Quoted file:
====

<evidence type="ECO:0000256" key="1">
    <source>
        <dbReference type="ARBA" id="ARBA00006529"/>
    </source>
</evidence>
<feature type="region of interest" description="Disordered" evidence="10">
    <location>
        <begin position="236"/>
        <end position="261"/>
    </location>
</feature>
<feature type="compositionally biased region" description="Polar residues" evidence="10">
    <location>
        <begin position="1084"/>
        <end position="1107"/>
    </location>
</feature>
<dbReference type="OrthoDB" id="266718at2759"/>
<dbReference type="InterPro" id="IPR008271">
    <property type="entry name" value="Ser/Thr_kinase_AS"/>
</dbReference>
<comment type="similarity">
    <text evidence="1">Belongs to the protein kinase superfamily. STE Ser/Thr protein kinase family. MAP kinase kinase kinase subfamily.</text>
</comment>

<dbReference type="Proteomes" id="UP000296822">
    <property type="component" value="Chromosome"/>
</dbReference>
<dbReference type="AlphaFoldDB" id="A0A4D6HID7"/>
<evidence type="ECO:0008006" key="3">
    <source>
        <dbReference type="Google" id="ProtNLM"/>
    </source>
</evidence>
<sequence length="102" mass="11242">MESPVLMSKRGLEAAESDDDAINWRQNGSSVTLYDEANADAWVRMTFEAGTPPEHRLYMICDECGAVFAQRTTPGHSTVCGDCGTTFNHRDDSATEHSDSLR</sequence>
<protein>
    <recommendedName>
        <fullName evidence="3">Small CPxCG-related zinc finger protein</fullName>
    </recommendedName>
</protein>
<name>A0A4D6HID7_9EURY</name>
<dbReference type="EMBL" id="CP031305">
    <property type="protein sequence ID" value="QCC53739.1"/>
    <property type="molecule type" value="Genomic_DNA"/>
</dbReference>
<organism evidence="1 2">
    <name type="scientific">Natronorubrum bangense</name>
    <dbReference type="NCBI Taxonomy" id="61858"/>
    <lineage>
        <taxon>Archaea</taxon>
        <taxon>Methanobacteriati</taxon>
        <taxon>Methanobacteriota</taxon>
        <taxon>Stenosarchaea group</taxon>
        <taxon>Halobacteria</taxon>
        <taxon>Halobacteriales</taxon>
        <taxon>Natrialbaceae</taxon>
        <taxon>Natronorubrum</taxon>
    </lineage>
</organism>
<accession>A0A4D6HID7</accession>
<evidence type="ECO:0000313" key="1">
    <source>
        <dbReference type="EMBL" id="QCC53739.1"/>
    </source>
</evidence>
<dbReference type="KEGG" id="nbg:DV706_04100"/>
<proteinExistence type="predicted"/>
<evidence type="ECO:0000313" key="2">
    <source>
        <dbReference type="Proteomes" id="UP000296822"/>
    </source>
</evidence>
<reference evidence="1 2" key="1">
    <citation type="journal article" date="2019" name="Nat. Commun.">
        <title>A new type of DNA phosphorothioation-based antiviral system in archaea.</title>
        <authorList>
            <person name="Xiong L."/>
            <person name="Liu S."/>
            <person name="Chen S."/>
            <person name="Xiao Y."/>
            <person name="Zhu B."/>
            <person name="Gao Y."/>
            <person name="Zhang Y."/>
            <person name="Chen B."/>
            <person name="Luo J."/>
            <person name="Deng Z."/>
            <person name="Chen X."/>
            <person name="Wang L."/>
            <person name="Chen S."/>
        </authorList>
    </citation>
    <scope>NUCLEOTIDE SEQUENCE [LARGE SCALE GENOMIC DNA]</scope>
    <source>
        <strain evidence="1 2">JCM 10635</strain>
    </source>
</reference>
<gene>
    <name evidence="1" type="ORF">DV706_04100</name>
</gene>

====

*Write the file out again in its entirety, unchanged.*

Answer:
<evidence type="ECO:0000256" key="1">
    <source>
        <dbReference type="ARBA" id="ARBA00006529"/>
    </source>
</evidence>
<feature type="region of interest" description="Disordered" evidence="10">
    <location>
        <begin position="236"/>
        <end position="261"/>
    </location>
</feature>
<feature type="compositionally biased region" description="Polar residues" evidence="10">
    <location>
        <begin position="1084"/>
        <end position="1107"/>
    </location>
</feature>
<dbReference type="OrthoDB" id="266718at2759"/>
<dbReference type="InterPro" id="IPR008271">
    <property type="entry name" value="Ser/Thr_kinase_AS"/>
</dbReference>
<comment type="similarity">
    <text evidence="1">Belongs to the protein kinase superfamily. STE Ser/Thr protein kinase family. MAP kinase kinase kinase subfamily.</text>
</comment>

<dbReference type="Proteomes" id="UP000296822">
    <property type="component" value="Chromosome"/>
</dbReference>
<dbReference type="AlphaFoldDB" id="A0A4D6HID7"/>
<evidence type="ECO:0008006" key="3">
    <source>
        <dbReference type="Google" id="ProtNLM"/>
    </source>
</evidence>
<sequence length="102" mass="11242">MESPVLMSKRGLEAAESDDDAINWRQNGSSVTLYDEANADAWVRMTFEAGTPPEHRLYMICDECGAVFAQRTTPGHSTVCGDCGTTFNHRDDSATEHSDSLR</sequence>
<protein>
    <recommendedName>
        <fullName evidence="3">Small CPxCG-related zinc finger protein</fullName>
    </recommendedName>
</protein>
<name>A0A4D6HID7_9EURY</name>
<dbReference type="EMBL" id="CP031305">
    <property type="protein sequence ID" value="QCC53739.1"/>
    <property type="molecule type" value="Genomic_DNA"/>
</dbReference>
<organism evidence="1 2">
    <name type="scientific">Natronorubrum bangense</name>
    <dbReference type="NCBI Taxonomy" id="61858"/>
    <lineage>
        <taxon>Archaea</taxon>
        <taxon>Methanobacteriati</taxon>
        <taxon>Methanobacteriota</taxon>
        <taxon>Stenosarchaea group</taxon>
        <taxon>Halobacteria</taxon>
        <taxon>Halobacteriales</taxon>
        <taxon>Natrialbaceae</taxon>
        <taxon>Natronorubrum</taxon>
    </lineage>
</organism>
<accession>A0A4D6HID7</accession>
<evidence type="ECO:0000313" key="1">
    <source>
        <dbReference type="EMBL" id="QCC53739.1"/>
    </source>
</evidence>
<dbReference type="KEGG" id="nbg:DV706_04100"/>
<proteinExistence type="predicted"/>
<evidence type="ECO:0000313" key="2">
    <source>
        <dbReference type="Proteomes" id="UP000296822"/>
    </source>
</evidence>
<reference evidence="1 2" key="1">
    <citation type="journal article" date="2019" name="Nat. Commun.">
        <title>A new type of DNA phosphorothioation-based antiviral system in archaea.</title>
        <authorList>
            <person name="Xiong L."/>
            <person name="Liu S."/>
            <person name="Chen S."/>
            <person name="Xiao Y."/>
            <person name="Zhu B."/>
            <person name="Gao Y."/>
            <person name="Zhang Y."/>
            <person name="Chen B."/>
            <person name="Luo J."/>
            <person name="Deng Z."/>
            <person name="Chen X."/>
            <person name="Wang L."/>
            <person name="Chen S."/>
        </authorList>
    </citation>
    <scope>NUCLEOTIDE SEQUENCE [LARGE SCALE GENOMIC DNA]</scope>
    <source>
        <strain evidence="1 2">JCM 10635</strain>
    </source>
</reference>
<gene>
    <name evidence="1" type="ORF">DV706_04100</name>
</gene>